I’m posting excerpts from a few of the most popular posts from my other blog called Manage By Walking Around. In this post I explore some ideas of how to think about measuring customer satisfaction.
As I talk to organizations about their performance management journey, one of the most common questions that I hear is “What’s the best way to measure customer satisfaction?” As is my tendency, I often answer their question with a question of my own “Why do you want satisfied customers?” This question is usually jarring to them but my point is to get them to think about their actual objectives. The reason that they want their customers to be happy.
In my experience the explanation usually fits into one or more of the following categories:
- Highly satisfied customers are more likely to repurchase the same product/service without considering switching to a competitor.
- Highly satisfied customers are more likely to recommend the product/service to their friends, family, and co-workers.
- Highly satisfied customers are more likely to pay a premium price as compared to equivalent products/services.
Notice that I used the phrase “highly satisfied customers”. Research by Xerox found that very satisfied customers were six times more likely to repurchase within the next 18 months than customers who were simply satisfied. One simple suggestion is that you ask your customers how satisfied they are, not simply if they are satisfied.
Remember, customer satisfaction is from the customer point of view, not your organization’s point of view. Your organization’s performance may be outstanding but if your customers feel that it is poor – or even no better than the competition – they may report that their satisfaction is low. Also, an organization cannot be great on all things. Focus on those things that bring value to your customers.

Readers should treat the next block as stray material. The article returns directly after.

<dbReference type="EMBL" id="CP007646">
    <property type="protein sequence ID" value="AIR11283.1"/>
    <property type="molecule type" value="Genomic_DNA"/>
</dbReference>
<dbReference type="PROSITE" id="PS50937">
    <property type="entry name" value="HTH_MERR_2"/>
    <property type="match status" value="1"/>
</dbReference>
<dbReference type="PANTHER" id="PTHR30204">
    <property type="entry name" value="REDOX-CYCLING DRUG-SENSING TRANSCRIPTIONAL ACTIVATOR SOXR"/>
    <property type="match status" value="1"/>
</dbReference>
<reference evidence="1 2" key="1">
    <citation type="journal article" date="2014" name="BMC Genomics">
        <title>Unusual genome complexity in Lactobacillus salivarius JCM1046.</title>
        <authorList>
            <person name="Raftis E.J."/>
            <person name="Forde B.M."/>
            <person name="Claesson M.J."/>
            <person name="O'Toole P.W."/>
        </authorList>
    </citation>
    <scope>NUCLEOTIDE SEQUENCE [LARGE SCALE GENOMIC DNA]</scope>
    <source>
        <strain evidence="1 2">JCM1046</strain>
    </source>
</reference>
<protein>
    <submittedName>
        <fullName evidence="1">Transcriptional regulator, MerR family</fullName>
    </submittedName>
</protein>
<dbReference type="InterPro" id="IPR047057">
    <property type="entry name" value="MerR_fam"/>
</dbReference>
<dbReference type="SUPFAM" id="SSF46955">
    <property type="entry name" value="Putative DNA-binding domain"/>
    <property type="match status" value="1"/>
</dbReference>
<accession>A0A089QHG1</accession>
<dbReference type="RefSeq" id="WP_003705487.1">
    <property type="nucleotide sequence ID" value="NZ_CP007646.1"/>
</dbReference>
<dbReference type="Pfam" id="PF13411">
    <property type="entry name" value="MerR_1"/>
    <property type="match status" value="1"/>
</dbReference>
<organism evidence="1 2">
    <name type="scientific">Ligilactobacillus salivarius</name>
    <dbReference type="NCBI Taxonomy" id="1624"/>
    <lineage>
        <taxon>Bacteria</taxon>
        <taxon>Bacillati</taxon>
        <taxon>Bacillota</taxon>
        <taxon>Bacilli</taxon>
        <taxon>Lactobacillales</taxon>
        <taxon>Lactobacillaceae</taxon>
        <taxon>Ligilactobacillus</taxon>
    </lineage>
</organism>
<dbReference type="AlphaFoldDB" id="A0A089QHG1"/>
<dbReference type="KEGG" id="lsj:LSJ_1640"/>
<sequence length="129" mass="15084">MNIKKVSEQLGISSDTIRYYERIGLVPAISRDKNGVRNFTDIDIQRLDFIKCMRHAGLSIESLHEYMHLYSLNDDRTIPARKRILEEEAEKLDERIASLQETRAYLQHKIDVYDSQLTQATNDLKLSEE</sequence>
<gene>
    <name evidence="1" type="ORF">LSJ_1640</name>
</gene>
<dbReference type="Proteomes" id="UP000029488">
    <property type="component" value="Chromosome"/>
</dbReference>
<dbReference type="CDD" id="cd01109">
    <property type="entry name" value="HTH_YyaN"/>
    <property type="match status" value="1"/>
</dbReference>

Recently I spent some time with an operations manager for a federal agency. He bemoaned to me that employee satisfaction with the on-site cafeteria was low, even though he had already changed outsourced vendors twice. Since the employees were his customers, he was quite worried.
After reviewing the survey questions that they had used, I suggested that they stop using abstract questions such as “Are you happy with the quality/variety of food?” and instead focus on comparing the cafeteria with other options available to employees. We settled on questions such as “How satisfied are you with the quality/variety/value as compared to those in nearby restaurants?” and “How satisfied are you with quality/variety/value as compared to other federal cafeterias that you have visited?” Since the agency isn’t really in the business of serving food, these questions do a better job of benchmarking the cafeteria against expectations and the competition.
With that in mind, I would encourage you to avoid simple questions of satisfaction and instead which of the three goals above you are trying to achieve. For example, if your objective is to up-sell or cross-sell more products to your existing customers, you may want to ask them how likely they are to do so in the next 12 months. That question is probably a better gauge of their happiness.